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Jason Merchey the writer, philosophical thinker, and Master’s-level psychologist shares his perspectives on classical and modern applications of values, wisdom, ethics, and personal growth. The goal is to provide insight into what “a life of value” is and how one can live it. Quotations, proverbs, idioms, and historical facts often provide grist for the mill. Occasional guest blogs are featured as well.

Seize Happiness, Peace and Prosperity

peace and prosperity September 17th, 2019

Most of us are obese, smoke, drink to excess, don’t have $10,000 in our bank accounts. Cancer and autism are grave threats. Heart attacks, car accidents, and opioid addiction/overdoses plague us. Stress-related illness plagues us. Like our arteries, we don’t have the flexibility and resilience to absorb many more problems. Indeed, “The Doomsday Clock” now indicates we are two minutes to midnight. The Bulletin of the Atomic Scientists call this state of dysfunction and dystopia “the new normal.” I don’t think Obama wrought the decay and dismay we see reflected on CNN and Fox, but nevertheless we are mired in it. It sometimes seems all-consuming. I reject the materialism, speed, unfulfillment, anxiety, and restlessness that plagues me. I don’t want to be Type A; I don’t want to die of a stress-related illness; I don’t want to see another child in a border detention camp. I want to make the most of the time I have left. I wish for peace and prosperity, health and well-being, relationships and charity, joy and security to be my goals, and it probably involves realigning my life to be less tuned in to social media, news, and money. This blog is about a modern urge to, as Timothy Leary put it, “turn on, tune in, and drop out.”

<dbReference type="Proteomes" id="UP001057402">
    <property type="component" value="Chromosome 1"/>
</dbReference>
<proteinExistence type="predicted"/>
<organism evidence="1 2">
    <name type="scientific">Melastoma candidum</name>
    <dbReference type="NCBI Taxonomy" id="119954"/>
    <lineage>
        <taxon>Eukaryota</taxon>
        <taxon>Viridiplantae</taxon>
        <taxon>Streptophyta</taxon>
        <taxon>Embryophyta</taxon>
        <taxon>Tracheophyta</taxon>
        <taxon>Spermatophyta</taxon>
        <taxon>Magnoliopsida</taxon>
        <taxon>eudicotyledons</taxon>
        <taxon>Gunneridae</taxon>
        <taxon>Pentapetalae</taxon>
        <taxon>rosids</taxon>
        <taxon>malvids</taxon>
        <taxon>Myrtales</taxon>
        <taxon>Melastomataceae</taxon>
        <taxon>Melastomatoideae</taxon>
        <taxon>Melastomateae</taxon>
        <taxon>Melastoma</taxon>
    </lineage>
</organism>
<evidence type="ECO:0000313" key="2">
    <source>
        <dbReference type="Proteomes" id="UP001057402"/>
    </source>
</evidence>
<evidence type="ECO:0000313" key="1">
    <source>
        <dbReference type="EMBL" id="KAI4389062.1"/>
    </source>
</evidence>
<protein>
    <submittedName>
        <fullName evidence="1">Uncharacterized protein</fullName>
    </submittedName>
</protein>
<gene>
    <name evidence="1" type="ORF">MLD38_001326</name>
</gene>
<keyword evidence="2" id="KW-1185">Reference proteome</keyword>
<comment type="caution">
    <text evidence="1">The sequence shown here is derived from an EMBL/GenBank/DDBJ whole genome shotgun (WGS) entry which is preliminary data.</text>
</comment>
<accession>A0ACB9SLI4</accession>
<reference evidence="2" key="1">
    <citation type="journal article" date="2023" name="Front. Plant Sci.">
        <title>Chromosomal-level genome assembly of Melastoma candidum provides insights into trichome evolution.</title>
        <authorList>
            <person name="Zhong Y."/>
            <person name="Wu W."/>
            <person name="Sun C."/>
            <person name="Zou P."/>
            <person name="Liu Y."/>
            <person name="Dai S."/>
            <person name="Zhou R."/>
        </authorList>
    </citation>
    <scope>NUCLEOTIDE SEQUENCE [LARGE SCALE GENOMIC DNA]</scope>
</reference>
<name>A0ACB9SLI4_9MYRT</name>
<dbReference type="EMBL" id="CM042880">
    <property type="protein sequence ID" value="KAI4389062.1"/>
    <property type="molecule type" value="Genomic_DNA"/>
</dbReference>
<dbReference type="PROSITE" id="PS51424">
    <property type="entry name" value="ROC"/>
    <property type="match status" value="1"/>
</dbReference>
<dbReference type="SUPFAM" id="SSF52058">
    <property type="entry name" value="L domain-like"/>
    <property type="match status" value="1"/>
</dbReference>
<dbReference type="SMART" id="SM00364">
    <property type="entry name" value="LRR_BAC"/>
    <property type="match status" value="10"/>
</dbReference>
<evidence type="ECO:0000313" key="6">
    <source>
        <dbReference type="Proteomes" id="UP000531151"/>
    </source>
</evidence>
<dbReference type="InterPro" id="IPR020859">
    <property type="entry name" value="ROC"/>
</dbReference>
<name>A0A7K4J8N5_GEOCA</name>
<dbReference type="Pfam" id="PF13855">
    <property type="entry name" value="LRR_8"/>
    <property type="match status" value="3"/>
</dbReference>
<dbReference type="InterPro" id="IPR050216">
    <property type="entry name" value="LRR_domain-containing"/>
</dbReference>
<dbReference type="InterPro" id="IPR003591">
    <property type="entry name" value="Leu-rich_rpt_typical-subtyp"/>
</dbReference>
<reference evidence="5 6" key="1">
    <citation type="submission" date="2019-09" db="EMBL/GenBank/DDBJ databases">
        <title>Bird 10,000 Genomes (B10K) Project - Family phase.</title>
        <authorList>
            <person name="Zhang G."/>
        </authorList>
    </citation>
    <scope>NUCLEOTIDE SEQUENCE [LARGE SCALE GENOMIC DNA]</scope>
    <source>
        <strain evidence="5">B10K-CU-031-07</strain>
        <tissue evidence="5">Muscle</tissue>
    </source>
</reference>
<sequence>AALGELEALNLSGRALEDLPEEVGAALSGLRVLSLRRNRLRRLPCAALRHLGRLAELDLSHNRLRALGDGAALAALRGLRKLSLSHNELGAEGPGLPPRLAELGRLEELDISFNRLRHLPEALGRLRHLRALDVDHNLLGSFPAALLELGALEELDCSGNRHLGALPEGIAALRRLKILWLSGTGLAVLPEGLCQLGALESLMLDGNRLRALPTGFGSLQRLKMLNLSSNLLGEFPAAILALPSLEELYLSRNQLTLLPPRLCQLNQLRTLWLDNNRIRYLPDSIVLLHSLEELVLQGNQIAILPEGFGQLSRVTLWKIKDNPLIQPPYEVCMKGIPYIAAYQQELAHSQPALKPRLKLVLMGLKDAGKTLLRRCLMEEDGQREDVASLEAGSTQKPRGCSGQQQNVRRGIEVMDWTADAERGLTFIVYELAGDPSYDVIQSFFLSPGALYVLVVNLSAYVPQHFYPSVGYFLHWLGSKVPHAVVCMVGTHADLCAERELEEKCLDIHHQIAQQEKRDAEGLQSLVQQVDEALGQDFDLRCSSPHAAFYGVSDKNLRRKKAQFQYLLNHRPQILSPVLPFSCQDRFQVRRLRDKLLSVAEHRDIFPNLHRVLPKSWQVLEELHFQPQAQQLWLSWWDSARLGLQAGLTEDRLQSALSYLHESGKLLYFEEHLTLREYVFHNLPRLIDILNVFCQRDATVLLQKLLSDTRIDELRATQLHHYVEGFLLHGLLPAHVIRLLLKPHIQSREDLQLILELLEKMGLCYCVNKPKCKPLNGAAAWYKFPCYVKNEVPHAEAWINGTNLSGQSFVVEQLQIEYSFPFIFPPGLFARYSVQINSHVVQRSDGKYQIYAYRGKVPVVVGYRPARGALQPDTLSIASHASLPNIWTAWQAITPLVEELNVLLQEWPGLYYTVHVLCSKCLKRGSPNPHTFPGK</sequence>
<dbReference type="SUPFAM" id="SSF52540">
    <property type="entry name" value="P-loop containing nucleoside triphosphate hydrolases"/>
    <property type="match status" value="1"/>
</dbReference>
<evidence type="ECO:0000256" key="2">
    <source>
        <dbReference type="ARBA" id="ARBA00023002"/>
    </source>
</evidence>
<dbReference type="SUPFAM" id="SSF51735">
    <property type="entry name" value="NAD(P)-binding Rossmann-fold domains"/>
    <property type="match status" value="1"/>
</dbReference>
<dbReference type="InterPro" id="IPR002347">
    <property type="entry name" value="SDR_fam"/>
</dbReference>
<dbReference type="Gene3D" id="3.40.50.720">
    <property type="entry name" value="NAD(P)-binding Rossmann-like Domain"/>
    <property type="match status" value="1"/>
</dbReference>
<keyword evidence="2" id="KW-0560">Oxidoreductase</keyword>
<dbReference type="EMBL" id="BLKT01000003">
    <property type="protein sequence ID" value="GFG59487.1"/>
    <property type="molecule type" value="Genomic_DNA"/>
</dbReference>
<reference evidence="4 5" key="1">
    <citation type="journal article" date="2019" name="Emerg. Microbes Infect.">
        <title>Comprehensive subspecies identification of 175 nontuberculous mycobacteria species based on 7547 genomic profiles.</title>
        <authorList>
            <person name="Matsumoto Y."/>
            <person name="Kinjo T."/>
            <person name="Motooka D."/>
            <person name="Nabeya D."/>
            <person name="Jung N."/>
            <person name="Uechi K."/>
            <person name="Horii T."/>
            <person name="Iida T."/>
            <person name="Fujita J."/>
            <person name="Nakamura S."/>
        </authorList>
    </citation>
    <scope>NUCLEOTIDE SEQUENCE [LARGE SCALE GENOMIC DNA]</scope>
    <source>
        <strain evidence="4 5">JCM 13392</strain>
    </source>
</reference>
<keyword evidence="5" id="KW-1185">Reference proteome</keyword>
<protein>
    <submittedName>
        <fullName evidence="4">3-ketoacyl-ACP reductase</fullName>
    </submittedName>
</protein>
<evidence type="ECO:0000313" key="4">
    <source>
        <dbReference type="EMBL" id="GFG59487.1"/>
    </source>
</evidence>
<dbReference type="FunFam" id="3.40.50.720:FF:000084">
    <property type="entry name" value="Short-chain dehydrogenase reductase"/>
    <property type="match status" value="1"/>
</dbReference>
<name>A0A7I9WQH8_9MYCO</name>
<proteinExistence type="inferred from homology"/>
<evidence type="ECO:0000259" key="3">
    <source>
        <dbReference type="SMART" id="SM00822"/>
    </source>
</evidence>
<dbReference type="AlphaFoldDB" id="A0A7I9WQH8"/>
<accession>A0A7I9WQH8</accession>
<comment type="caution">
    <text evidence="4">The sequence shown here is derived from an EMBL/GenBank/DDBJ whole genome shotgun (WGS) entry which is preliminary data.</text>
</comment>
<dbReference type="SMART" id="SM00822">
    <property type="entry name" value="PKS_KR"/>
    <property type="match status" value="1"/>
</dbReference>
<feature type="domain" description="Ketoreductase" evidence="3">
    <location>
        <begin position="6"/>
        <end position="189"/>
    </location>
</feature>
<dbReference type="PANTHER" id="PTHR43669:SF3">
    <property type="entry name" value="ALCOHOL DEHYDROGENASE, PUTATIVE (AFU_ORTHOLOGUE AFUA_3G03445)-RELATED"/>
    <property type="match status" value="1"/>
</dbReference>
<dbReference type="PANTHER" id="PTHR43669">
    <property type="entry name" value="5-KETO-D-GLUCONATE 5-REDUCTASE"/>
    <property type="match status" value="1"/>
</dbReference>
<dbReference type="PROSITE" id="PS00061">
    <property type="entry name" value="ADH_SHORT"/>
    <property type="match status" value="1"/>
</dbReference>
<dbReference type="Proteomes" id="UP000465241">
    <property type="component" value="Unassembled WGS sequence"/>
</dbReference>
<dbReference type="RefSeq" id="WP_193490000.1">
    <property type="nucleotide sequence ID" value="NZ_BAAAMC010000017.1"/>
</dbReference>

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True Success is Primarily About Character

true success September 11th, 2019

Success is a complicated word to define, is it not? Does it mean fame? Is it really about dominance in some field or endeavor? With whom is one competing: peers, the self, one’s superiors, the community? Is the accumulation of money the operative idea? Generativity, such as raising good children or leaving the world better than one found it? I have had the pleasure of reading the older but still extraordinary book True Success, by the philosopher, former professor, person of faith, and founder of the Morris Institute for Human Values, Tom V. Morris. I will share some quotes about true success, as well as try to shape or clarify the concept (and compare my views to Dr. Morris’) in this blog, and here is the first: “To the extent that we want to have goals that are right for us and that will help make the contribution we are put in this life to make, we can be said to have as a goal true success.

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Quotes on Meaning Provide Inspiration

quotes on meaning enlighten September 8th, 2019